China trade hit hard by competition
CHINESE exports and imports fell sharply last month, data showed yesterday, as officials noted that the world's second-largest economy faces headwinds from tougher regional competition and "friction" with trade partners.
The figures are potentially another cause for concern about the the economy, which has shown signs of weakness recently with a string of disappointing indicators on trade, industrial output and consumer spending.
Imports slumped 11.3 per cent year-on-year to US$162.4 billion (S$203 billion) while exports fell 6.6 per cent to US$170.1 billion, the General Administration of Customs announced, resulting in a surplus of US$7.7 billion.
China recorded a surprise deficit of US$884 million in March last year.
The results confounded market expectations, which projected growth of 4.2 per cent in exports and 2.8 per cent in imports, according to the median forecasts in a survey of 16 economists by Dow Jones Newswires.
China recorded an unexpected trade deficit of almost US$23 billion in February, which the authorities blamed on the Chinese New Year holiday season. That result was China's first monthly deficit in 11 months.
"Currently our foreign trade indeed is having some difficulties," Customs spokesman Zheng Yuesheng said in a statement.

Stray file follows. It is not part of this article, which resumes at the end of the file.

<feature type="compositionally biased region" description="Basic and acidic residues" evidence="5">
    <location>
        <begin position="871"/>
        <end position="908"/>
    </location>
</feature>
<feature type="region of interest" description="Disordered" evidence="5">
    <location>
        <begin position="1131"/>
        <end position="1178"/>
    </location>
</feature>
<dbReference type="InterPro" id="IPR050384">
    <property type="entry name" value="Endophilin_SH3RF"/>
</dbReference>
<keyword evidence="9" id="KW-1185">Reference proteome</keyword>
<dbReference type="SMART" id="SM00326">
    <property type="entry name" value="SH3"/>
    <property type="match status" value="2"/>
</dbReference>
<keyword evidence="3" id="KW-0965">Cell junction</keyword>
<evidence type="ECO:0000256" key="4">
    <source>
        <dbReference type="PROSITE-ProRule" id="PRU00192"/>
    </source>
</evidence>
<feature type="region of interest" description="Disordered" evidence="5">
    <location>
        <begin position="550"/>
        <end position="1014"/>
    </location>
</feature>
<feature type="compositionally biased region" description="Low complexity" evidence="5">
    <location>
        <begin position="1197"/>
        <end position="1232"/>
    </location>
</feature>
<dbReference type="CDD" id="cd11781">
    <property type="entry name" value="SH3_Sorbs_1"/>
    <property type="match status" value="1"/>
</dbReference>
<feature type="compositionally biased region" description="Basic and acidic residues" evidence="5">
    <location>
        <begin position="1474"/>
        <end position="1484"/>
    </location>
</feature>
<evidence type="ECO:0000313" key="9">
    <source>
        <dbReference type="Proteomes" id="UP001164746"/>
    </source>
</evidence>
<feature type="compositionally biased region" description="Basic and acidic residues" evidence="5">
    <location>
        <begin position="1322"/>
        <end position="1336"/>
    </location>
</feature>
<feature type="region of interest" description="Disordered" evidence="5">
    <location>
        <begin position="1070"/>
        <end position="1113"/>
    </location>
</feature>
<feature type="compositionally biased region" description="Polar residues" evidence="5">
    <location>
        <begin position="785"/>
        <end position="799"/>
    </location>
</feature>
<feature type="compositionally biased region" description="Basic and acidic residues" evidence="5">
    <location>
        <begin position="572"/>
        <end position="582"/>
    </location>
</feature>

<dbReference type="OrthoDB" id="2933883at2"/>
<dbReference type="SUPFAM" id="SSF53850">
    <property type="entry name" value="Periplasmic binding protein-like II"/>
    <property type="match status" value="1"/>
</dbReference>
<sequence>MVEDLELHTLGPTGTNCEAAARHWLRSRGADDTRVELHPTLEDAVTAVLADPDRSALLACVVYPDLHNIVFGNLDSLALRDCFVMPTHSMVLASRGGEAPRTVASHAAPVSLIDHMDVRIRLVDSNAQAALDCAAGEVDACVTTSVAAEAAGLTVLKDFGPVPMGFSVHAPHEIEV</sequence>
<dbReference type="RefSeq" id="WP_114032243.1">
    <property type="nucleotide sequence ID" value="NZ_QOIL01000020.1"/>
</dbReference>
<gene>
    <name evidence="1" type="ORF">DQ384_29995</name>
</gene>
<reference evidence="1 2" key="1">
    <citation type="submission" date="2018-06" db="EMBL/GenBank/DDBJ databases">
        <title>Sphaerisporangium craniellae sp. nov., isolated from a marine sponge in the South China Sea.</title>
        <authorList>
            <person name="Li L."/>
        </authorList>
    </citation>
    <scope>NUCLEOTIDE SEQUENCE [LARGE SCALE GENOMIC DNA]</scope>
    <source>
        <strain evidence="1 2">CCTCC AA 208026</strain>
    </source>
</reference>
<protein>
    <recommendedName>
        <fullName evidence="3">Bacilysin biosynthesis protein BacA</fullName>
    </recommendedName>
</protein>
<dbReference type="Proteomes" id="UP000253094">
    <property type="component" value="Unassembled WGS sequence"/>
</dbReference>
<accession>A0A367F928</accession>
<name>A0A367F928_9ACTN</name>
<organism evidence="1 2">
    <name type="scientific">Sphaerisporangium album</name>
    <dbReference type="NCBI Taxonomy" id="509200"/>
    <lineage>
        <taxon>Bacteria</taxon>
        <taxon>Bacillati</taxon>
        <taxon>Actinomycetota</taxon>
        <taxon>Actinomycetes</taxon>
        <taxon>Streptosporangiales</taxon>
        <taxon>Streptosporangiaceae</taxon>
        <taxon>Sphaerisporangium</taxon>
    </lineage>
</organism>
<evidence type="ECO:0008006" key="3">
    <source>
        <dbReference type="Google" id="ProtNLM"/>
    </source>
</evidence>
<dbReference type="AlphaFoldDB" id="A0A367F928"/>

"China's foreign trade has seen its competitive advantages in traditional trade being eclipsed due to negative factors, including rising competition posed by neighbouring countries and regions and increasing trade friction with major trade partners."
But Mr Zheng urged calm, saying the setback will be "temporary and short-lived". He added: "We cannot jump to the conclusion that our foreign trade is having a recession."
For the first three months of this year, China recorded a trade surplus of US$16.7 billion - down sharply from US$43.1 billion the year before - as exports fell 3.4 per cent to US$491.3 billion and imports rose 1.6 per cent to US$474.6 billion, the figures showed.
Analysts cautioned that the latest trade figures continued to be affected by fake reporting of exports seen early last year.
"We believe that China's trade growth in the first few months would be distorted as the export over-invoicing activities last year have inflated the base for comparison," ANZ Bank economists Liu Li-Gang and Zhou Hao said in a research note.